Infant Sleep Training Tips That Will Have Everyone Sleeping Through The Night!

Have a baby who won’t sleep? You’re in the right place! Sleep is such an important part of a child’s growth and development and even for you as a parent. How can you be expected to parent effectively if you’re barely hanging on? The first time a baby sleeps through the night has to be one of the best, most exciting milestones as a parent and it’s a huge game-changer within the household as a whole. So if you’re ready to get more sleep, here are 10 helpful sleep training tips from a mom of two.

Choose a method that works for you

Before we get into any other tip on this list, you first and foremost need to be choosing a method that works best for YOUR family. What works for our family or your friend’s family might not work best for you. And that’s totally okay!

There are a lot of various methods out there so I guarantee there’s a method out there that’s perfect for your needs. For example, the Ferber Method is a great one for fast results and minimal crying while the Pick Up, Put Down Method can be helpful for younger babies. There are many solutions out there so if you need a full breakdown, you can check out our full post on sleep training methods.

Decide on an end goal

What is the goal of sleep training for you? Are you sleep training to break a bed-sharing habit? Do you want your child to be able to put themselves to sleep? Are you wanting them to sleep longer stretches? Are you weaning from night feedings? There are a lot of reasons why parents might choose to sleep train so before starting, decide what your goal is. That way you can better choose a method and a routine that will work best for your family.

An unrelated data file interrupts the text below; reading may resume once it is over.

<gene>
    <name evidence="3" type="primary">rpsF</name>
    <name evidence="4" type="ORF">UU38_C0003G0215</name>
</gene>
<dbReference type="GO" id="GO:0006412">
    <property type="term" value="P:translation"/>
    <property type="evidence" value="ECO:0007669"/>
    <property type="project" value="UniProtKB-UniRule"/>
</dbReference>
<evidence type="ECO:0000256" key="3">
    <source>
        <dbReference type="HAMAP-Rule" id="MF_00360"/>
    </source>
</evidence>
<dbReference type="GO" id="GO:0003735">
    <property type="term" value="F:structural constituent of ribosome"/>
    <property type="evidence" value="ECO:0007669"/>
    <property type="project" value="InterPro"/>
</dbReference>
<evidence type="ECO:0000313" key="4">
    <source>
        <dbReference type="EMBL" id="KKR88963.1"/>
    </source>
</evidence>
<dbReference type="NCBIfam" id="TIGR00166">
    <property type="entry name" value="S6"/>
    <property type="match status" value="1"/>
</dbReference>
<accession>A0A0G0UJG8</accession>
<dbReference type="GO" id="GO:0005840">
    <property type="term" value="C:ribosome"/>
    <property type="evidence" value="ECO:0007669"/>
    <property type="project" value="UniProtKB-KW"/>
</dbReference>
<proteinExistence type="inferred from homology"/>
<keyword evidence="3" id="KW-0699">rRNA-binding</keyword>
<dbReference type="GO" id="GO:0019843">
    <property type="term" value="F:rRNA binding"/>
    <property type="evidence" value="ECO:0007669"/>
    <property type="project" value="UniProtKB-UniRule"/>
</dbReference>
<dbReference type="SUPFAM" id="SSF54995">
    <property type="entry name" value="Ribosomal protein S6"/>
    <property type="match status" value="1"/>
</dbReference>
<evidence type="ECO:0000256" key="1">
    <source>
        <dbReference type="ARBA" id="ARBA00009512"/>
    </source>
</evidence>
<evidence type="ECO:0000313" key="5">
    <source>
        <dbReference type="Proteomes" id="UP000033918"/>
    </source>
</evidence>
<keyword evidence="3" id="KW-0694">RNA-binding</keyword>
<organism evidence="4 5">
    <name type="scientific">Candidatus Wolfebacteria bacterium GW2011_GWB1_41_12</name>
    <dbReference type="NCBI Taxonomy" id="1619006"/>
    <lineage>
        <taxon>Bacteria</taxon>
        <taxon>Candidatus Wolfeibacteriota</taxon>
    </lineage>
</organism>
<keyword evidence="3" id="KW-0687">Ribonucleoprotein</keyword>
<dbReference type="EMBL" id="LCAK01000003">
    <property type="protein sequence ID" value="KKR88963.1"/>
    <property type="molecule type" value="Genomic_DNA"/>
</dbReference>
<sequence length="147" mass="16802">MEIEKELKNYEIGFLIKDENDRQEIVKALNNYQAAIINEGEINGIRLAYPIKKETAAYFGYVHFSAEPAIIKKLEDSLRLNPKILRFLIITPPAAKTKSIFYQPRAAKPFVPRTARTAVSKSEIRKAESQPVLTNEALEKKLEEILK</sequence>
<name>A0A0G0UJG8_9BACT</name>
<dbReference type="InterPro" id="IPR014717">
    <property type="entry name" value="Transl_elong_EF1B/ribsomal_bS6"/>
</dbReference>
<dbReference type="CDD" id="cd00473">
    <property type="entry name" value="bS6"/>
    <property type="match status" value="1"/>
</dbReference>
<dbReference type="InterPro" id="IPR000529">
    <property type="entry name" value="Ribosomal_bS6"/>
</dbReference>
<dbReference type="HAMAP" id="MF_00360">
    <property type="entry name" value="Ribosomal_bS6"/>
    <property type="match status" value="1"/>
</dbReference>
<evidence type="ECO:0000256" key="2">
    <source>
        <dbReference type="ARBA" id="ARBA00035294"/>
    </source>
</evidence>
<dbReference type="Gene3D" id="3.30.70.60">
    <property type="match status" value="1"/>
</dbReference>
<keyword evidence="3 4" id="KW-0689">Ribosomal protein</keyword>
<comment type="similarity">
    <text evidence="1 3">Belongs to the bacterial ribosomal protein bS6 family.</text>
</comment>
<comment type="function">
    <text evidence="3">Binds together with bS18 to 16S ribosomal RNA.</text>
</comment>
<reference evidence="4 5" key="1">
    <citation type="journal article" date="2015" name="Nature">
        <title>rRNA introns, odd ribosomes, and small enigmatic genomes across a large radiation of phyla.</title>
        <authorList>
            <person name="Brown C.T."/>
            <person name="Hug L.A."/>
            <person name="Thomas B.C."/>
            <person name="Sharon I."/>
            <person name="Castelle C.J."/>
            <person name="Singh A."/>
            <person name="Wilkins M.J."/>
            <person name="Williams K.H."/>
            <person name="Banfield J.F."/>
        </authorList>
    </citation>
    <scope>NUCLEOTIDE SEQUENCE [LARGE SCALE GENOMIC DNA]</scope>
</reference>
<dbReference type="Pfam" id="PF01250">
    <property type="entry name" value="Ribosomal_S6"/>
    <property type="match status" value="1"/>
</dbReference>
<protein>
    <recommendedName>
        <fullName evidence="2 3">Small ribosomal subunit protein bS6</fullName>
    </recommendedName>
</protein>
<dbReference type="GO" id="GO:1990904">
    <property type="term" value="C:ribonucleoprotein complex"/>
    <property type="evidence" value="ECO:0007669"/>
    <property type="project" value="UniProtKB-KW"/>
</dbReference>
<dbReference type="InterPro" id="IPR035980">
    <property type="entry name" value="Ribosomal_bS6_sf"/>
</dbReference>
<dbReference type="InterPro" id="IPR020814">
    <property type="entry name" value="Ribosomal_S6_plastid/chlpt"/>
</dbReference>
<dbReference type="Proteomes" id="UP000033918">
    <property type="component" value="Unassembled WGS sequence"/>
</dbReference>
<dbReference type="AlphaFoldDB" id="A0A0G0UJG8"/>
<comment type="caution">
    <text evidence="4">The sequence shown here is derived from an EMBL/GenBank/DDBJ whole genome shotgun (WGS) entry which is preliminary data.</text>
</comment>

Set realistic expectations

This goes along with the goal setting. You have to make sure every goal you set is realistic. If you’re going into sleep training with a 2 week old expecting them to sleep through the night 12 hours within a week, you’re probably going to be left feeling very disappointed.

Related: Baby Sleep Training 101: Which Sleep Training Method Is Right For You?

It’s important to do some research on early childhood development so you understand your baby’s brain and what they are and are not developmentally able to do at various ages. If you need to, you can reach out to your pediatrician or even a sleep consultant to come up with a good game plan for achieving your sleep goals.

Understand what ‘sleeping through the night’ means

You constantly hear parents talking about how they want their baby to sleep through the night. Well here’s a little reality check: no one sleeps through the night. Yes, you heard that correctly. No one actually sleeps through the night.

We sleep in cycles and even adults wake up at some point during the night. The difference is that you know how to put yourself back to sleep even if it’s subconsciously. So most times, you probably don’t even realize you’re transitioning from one cycle to another. Babies, on the other hand, aren’t born with these skills so they have a harder time putting themselves back to sleep and continuing into the next cycle without fully waking.

So if your baby is still waking at night, know that it’s 100% normal and very developmentally appropriate. And don’t feel discouraged if it takes time for them to learn how to put themselves back to sleep.

Be consistent